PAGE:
Kumar: I wish. The past three times these two met, Djokovic has beaten Federer. Djokovic is coming back after an elbow injury, but that didn't stop the two-time US Open winner from beating Federer in straight sets at Cincinnati. This match will be much closer, but I don't see Djokovic losing. He takes it in five.
Maine: False? Normally, Federer should always be considered the favorite for such things (that's what winning 20 Grand Slam titles will do for you), but it's really hard to pick against Djokovic right now. He's playing some of his best tennis in years and has renewed confidence after winning titles at Wimbledon and Cincinnati, where he beat Federer 6-4, 6-4 in the final just a few weeks ago.
Roenigk: True. Picking Federer to escape anything -- including Nick Kyrgios' impossible-to-return crosscourt beauties with Houdini-like ease (you saw that, right!?) -- needs no defense.
Dominic Thiem will upset Rafael Nadal in the quarterfinals.
Bodo: Why not? Nadal has been taking a beating, and there's some concern that his right knee is damaged. Thiem, who turns 25 Monday, is the No. 9 seed and a big, strong kid who's 3-7 against Nadal. Thiem is coming off a big win over last year's runner-up, Kevin Anderson. Thiem will emulate Nadal in receiving serve way behind the baseline and challenge Nadal to test that lashing, one-handed backhand.
Kumar: This is a joke, right? Thiem has played one Grand Slam quarterfinal in his life (2018 French Open). Nadal has won 17 Grand Slams. Thiem has never beaten Nadal in a Grand Slam. They met in Roland Garros in 2017 and 2018 -- and if their overall head-to-head is any indication (7-3 Nadal), Thiem will be happy to have made the quarterfinals. He wins a set, at most.
Maine: Nah. I sat in the stands at Arthur Ashe for Nadal's entire 4-hour, 23-minute victory over Karen Khachanov on Friday, so therefore Nadal has my complete confidence right now. It was an incredible display of perseverance and grit and all that good stuff, so I have to think he'll be able to pull that out again if he needs to. Thiem beat Nadal on the clay of Madrid this year (but then lost to him in straight sets in the French Open final). Thiem knows what it takes to beat the 17-time Grand Slam champion, but I just don't see it this week.
Roenigk: True. Thiem's already done the unexpected: He'd previously lost all six matches against Kevin Anderson on hard courts but looked brilliant against him Sunday. And he's into the quarters of a Grand Slam other than the French Open for the first time in his career. Nadal isn't 100 percent, and Thiem has the sting of that French Open final to keep his spark lit.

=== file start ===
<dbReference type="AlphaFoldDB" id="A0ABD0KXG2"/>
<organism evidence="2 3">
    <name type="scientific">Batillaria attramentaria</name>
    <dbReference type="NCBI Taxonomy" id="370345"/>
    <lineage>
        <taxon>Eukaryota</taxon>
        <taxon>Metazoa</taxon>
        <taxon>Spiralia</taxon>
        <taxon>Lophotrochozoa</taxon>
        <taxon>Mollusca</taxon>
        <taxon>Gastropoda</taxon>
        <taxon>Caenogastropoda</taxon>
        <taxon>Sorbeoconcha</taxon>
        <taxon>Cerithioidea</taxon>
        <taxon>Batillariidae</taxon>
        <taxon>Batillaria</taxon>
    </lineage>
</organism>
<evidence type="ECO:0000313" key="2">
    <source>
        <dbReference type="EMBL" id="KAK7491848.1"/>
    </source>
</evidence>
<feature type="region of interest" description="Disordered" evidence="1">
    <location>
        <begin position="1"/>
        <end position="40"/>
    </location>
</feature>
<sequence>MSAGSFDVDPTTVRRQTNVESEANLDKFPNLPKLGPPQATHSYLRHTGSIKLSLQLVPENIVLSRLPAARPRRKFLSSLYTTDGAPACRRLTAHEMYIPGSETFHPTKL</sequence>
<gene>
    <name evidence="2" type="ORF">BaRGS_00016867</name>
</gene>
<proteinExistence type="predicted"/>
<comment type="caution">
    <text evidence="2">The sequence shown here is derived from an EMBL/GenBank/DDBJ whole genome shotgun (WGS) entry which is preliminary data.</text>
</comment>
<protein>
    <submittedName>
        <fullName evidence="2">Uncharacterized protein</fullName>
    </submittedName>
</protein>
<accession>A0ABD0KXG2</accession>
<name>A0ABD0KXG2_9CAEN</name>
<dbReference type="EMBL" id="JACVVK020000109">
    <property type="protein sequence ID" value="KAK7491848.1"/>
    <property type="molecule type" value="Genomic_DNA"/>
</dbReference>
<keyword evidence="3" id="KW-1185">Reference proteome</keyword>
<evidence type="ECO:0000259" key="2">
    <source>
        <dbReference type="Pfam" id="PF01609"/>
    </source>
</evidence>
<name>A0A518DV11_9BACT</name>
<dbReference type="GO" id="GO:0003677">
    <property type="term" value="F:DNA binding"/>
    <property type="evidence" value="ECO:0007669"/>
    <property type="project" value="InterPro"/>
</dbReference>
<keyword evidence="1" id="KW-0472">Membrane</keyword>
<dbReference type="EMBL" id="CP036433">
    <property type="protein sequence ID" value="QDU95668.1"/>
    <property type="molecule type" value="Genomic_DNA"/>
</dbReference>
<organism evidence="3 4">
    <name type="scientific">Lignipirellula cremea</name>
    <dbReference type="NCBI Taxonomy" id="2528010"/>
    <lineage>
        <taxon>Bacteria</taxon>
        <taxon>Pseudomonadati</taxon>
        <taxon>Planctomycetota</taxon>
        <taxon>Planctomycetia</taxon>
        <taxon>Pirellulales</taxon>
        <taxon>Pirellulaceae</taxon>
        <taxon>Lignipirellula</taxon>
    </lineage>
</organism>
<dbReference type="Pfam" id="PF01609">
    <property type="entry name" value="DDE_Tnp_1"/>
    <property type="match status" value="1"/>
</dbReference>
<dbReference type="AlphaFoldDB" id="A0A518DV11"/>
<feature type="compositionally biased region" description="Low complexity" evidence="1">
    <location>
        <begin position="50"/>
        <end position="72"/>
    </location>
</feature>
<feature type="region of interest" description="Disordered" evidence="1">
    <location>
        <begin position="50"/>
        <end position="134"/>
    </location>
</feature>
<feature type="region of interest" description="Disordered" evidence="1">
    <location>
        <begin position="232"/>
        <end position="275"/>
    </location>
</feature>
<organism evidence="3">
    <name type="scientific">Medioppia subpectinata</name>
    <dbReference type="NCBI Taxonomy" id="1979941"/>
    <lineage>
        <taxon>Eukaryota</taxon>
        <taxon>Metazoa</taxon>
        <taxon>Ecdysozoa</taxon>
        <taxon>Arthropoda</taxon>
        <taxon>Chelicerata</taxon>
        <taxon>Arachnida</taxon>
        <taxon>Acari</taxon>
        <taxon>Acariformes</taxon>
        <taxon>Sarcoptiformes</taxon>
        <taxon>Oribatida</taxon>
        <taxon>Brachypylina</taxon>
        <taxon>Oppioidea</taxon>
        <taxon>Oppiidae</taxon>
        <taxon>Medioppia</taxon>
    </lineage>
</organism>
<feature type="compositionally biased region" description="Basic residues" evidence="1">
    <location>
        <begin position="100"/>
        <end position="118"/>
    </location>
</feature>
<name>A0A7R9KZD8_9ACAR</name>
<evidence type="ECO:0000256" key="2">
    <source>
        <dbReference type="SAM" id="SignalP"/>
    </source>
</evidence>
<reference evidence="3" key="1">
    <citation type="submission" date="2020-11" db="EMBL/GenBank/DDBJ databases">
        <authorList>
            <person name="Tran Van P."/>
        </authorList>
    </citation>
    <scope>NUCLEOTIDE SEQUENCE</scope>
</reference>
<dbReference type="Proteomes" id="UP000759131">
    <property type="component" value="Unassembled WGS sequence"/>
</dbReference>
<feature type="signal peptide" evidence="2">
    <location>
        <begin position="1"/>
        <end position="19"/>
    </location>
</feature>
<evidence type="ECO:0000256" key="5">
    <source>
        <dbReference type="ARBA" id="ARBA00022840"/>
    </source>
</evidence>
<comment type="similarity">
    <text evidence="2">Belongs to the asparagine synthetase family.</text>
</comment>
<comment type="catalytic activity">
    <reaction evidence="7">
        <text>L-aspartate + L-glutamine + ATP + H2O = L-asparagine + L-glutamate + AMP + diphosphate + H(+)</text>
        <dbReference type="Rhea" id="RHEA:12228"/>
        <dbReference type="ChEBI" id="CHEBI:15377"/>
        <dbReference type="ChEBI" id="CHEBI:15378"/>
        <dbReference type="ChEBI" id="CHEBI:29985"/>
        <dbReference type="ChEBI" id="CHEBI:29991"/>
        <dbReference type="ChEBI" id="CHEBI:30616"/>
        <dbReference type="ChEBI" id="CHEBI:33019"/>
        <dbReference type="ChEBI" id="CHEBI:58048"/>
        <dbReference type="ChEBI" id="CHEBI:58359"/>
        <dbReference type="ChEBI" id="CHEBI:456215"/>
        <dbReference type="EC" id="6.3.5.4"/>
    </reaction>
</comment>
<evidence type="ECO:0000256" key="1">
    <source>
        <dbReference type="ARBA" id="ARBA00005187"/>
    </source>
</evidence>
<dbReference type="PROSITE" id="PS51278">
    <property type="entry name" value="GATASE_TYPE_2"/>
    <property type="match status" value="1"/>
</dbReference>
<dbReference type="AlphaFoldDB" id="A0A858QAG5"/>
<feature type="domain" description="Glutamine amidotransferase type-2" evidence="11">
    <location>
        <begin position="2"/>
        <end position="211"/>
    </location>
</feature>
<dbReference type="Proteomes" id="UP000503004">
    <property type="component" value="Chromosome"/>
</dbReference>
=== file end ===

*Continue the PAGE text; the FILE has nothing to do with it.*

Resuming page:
The one player we really need to pay attention to down the stretch is 2009 US Open champion Juan Martin del Potro.
Bodo: No, but this is a trick answer. Delpo is but one of a select number of male players we need to pay attention to down the stretch. The group also includes Thiem, Marin Cilic and John Isner. Clay expert Thiem is finding his hard-court game, while Cilic is a former US Open champ and recent finalist at two other majors. Isner continues to play confident, commanding tennis.
Kumar: True. Now, here's a man who has the potential to upset Nadal. While the whole world is watching Federer, Nadal and Djokovic, Delpo is quietly doing his thing. He comes in for his late-night matches and wins them with ease. He has yet to lose a set in the tournament. What a comeback story it would be if he somehow ends up beating Nadal and Djokovic to win the US Open nine years after his maiden win.
Maine: True. He hasn't had much of a test so far and is flying under the radar. Now a career-best No. 3 in the world, he'll next face Isner in the quarters. Del Potro owns a 7-4 career record over the American, and while the two have split their series this year, del Potro's experience in Queens should help carry him into the semis for a potential clash with Nadal. Don't forget: Del Potro was the spoiler during last year's US Open, knocking off Federer in the quarters, so he's more than able to beat just about anyone here.
Roenigk: True. Delpo! Delpo! Now, this assumes we're talking about the one player to watch other than the men already mentioned above. Then absolutely ... if for no other reason than a desire to hear Delpo fans rock the rafters at Ashe like they did during his semifinal run here last year and like they have during this season's run.